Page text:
Reese is an All-SEC caliber player at middle linebacker, a senior who has been through the SEC grind and been a productive player throughout. Tremendous in the run game, he was sorely missed early last season when an injury forced him out of Florida’s loss to Kentucky. After he returned, the Gators stiffened against the run, despite the lack of much interior push at the tackle spots.

Beyond Reese, there is talent but not a great deal of returning production.

Vosean Joseph departed early for the NFL, and his speed and nose for the football were an integral part of Todd Grantham’s blitz packages last season.

That type of versatility and ability to generate pressure will be missed, and there’s no proven production behind it.

Amari Burney, a blue-chip recruit moving to linebacker from the secondary, is the most likely replacement, and if all goes well, he could be an upgrade over Joseph in pass coverage, as he is more fluid in the hips and more natural against the pass. But it has to go well first.

As for the other linebacker spots, the Gators have recruited very well and a host of former blue chips will have their chance, but someone — whether it is James Houston, Ventrell Miller, Mohamoud Diabate, Ty’Ron Hopper, Khris Bogle, Jeremiah Moon or someone else — needs to seize the moment.

4. The schedule

Put plainly, it’s tougher than it was last season.

Last year, the Gators had a tough, emotionally charged game at Mississippi State, which historically hasn’t been a kind venue to the Gators. Florida found a way to win, and the victory was a turning point for the program under Mullen culturally.

Outside of that trip, however, the Gators’ road games were: at Vanderbilt, at Tennessee, at Florida State — 1 bowl team (Vandy) and 2 rebuilding programs that spent most the season losing. The Gators trailed by 18 at Vandy before rallying late.

This season, the road games are much more difficult: at Kentucky, LSU, South Carolina and Mizzou. Florida was 2-2 against those teams a year ago in The Swamp, and very easily could have lost all 4. The Gators haven’t even been competitive against Missouri the past 2 seasons, and you have to think LSU will be chomping at the bit to exact some revenge as they host the Gators for the first time in 3 seasons. The South Carolina trip, moved from its usual November location to the week after the LSU game, feels like a trap.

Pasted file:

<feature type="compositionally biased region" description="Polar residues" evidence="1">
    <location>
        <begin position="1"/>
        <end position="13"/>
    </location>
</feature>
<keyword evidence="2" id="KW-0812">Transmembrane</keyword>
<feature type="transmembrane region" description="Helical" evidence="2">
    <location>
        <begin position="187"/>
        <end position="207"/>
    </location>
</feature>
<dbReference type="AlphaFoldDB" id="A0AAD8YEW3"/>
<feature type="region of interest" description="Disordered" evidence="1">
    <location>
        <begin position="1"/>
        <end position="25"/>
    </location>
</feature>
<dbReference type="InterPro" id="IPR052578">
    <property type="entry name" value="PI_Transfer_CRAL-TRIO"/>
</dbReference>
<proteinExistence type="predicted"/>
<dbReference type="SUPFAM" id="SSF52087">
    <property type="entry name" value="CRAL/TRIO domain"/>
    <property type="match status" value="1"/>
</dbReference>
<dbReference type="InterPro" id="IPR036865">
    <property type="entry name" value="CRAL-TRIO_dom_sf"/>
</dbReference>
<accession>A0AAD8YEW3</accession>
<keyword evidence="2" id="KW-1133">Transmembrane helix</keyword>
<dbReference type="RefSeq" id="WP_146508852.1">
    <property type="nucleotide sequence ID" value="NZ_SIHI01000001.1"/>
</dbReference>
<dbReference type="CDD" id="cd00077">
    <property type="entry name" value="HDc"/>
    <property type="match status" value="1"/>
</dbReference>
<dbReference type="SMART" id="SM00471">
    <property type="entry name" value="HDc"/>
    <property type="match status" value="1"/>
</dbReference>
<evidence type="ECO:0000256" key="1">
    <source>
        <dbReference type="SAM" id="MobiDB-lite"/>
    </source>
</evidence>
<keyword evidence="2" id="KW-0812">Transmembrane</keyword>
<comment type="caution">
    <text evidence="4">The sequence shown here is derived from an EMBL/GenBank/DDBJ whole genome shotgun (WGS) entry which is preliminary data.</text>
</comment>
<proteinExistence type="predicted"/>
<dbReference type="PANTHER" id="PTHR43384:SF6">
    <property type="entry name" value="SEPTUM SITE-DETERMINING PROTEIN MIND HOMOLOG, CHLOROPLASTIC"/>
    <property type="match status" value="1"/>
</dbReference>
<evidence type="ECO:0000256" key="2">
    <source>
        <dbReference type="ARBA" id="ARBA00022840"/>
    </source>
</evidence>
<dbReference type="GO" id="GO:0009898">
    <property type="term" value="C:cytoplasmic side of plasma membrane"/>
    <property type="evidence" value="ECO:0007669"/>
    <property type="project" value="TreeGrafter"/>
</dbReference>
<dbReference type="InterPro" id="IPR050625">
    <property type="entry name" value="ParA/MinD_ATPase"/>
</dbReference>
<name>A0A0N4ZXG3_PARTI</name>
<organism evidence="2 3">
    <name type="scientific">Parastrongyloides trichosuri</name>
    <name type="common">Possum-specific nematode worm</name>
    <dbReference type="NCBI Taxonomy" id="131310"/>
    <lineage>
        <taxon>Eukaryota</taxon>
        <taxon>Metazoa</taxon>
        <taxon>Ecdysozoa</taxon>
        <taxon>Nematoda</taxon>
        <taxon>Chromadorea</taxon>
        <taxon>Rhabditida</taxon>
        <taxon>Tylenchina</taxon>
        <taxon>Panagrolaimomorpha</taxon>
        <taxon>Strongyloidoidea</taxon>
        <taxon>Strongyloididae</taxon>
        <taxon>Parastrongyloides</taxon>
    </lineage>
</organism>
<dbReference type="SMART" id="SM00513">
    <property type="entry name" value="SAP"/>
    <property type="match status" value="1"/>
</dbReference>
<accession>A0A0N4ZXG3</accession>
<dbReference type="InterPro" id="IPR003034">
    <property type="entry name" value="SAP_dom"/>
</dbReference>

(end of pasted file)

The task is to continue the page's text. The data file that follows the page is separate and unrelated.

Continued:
All told, that’s a brutal road slate and that’s before you factor in a tough opener against rival Miami, a rare visit to Gainesville from Auburn and the always fiercely contested Cocktail Party.

This is one of the toughest schedules in America, even with the 3 bye weeks.

5. Leadership void?

Last season, the Gators had a tremendous group of leaders featuring senior tackle Martez Ivey, senior defensive end Cece Jefferson, junior running back Jordan Scarlett, senior tight end Cyontai Lewis and junior safety Chauncey Gardner-Johnson.

That group had seen the program at high ebbs (division title, SEC Championship game) and the lowest of lows (41-7 loss to Georgia, 4-win season, coach resigned).

Culture changes are never easy, but Mullen talked repeatedly last year about how impressed he was the leadership group and how their respective “buy-in” trickled to the rest of the team.

The locker room isn’t short on leadership candidates: Senior LB David Reese, junior CB CJ Henderson, junior CB Marco Wilson, junior QB Feleipe Franks, senior RB Lamical Perine and senior WR Van Jefferson all stand out as options, among others.

But establishing that leadership piece in fall camp and early in the season is immense for a team with championship aspirations.